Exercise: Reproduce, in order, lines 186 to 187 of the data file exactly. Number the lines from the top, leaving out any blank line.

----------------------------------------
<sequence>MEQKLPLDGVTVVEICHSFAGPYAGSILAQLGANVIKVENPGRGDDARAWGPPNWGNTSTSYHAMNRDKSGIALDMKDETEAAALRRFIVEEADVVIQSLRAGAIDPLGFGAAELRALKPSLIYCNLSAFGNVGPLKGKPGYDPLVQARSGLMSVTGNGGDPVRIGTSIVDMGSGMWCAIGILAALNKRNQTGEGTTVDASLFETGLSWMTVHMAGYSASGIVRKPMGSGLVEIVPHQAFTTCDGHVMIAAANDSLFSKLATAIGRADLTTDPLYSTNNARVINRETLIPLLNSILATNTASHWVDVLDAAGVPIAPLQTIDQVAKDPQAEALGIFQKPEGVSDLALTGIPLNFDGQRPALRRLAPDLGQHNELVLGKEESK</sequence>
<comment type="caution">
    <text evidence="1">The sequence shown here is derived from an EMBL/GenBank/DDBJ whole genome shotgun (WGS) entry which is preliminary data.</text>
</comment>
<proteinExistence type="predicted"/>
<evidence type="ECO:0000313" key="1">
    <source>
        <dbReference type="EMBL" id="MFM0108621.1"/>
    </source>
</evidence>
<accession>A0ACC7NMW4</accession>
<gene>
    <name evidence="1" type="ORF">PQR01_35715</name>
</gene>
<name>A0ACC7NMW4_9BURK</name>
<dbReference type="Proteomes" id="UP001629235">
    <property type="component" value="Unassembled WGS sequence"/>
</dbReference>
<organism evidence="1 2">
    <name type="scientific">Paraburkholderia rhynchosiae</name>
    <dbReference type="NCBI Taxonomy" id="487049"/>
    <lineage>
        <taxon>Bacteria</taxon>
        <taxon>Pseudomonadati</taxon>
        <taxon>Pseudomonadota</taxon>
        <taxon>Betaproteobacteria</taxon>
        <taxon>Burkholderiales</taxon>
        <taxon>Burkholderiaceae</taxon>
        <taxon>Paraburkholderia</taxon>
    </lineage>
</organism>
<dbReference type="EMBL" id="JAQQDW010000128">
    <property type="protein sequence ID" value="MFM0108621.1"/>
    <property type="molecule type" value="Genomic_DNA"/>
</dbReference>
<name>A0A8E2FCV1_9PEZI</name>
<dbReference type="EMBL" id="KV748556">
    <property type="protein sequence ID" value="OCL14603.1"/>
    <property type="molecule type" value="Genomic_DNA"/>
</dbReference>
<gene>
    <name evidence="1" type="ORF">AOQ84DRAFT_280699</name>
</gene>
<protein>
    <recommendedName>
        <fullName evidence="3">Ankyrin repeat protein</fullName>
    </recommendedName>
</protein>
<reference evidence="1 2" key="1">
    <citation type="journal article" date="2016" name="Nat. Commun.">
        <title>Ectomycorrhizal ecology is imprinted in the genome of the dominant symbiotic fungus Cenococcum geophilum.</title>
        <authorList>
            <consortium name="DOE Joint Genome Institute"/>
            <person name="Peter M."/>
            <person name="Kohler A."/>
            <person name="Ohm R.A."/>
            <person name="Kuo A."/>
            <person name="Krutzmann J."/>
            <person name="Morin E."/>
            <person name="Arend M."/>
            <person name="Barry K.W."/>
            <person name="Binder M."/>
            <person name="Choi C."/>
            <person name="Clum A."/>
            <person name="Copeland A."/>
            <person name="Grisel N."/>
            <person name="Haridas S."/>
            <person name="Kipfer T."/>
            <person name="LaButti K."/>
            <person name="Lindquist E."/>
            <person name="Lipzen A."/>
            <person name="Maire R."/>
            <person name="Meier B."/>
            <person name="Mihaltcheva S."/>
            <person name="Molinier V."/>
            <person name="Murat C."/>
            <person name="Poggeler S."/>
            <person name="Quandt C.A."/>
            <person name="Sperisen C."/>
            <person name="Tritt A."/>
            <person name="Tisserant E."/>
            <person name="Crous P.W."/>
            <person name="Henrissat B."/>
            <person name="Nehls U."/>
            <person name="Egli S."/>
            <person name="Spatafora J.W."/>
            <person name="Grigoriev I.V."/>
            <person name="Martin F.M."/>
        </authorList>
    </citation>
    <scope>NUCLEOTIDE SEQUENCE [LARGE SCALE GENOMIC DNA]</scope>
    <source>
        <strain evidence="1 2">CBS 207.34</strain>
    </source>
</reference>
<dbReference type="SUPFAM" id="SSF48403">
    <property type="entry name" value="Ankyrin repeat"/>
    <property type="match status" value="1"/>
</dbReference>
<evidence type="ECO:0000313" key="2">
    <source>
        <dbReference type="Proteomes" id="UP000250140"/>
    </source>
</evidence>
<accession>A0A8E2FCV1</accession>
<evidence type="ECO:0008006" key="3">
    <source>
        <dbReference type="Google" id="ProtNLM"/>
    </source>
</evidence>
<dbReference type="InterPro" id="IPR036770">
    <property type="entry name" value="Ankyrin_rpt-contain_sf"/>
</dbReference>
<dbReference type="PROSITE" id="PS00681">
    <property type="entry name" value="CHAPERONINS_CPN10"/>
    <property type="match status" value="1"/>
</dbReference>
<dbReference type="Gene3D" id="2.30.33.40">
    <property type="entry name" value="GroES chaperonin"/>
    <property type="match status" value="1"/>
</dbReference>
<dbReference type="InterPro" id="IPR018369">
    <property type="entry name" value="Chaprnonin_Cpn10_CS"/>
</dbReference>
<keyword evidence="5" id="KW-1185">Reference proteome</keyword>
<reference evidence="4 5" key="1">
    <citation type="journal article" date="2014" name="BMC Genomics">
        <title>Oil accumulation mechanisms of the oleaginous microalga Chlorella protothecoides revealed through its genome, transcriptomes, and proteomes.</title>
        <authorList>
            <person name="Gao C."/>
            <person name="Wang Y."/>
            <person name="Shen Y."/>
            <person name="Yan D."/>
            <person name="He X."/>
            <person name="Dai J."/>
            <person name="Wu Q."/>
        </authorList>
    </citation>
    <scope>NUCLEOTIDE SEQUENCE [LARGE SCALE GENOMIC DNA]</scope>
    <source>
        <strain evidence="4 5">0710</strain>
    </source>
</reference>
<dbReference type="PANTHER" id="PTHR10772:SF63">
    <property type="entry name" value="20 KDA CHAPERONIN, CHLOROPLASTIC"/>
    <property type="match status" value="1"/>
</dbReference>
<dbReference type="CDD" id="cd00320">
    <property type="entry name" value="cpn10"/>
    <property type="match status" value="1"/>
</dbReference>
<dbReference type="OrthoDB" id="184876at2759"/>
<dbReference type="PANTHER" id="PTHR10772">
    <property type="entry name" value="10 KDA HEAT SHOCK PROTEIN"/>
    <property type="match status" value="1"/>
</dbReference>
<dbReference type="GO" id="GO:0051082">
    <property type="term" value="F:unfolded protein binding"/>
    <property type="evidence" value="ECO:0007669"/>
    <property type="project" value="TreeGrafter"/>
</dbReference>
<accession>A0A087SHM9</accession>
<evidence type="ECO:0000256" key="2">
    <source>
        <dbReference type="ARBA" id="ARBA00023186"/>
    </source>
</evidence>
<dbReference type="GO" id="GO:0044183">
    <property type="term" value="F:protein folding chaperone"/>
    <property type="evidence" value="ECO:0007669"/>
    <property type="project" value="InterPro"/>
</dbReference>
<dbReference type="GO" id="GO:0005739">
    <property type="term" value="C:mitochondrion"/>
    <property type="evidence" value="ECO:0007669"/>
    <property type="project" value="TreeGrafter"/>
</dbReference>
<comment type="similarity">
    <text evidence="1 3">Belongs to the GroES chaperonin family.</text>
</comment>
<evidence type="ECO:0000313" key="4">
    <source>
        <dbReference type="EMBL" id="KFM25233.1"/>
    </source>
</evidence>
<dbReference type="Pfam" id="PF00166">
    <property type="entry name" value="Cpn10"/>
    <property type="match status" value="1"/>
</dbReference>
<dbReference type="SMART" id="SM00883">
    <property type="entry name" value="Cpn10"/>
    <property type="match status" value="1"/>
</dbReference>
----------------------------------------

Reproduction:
<dbReference type="Pfam" id="PF00166">
    <property type="entry name" value="Cpn10"/>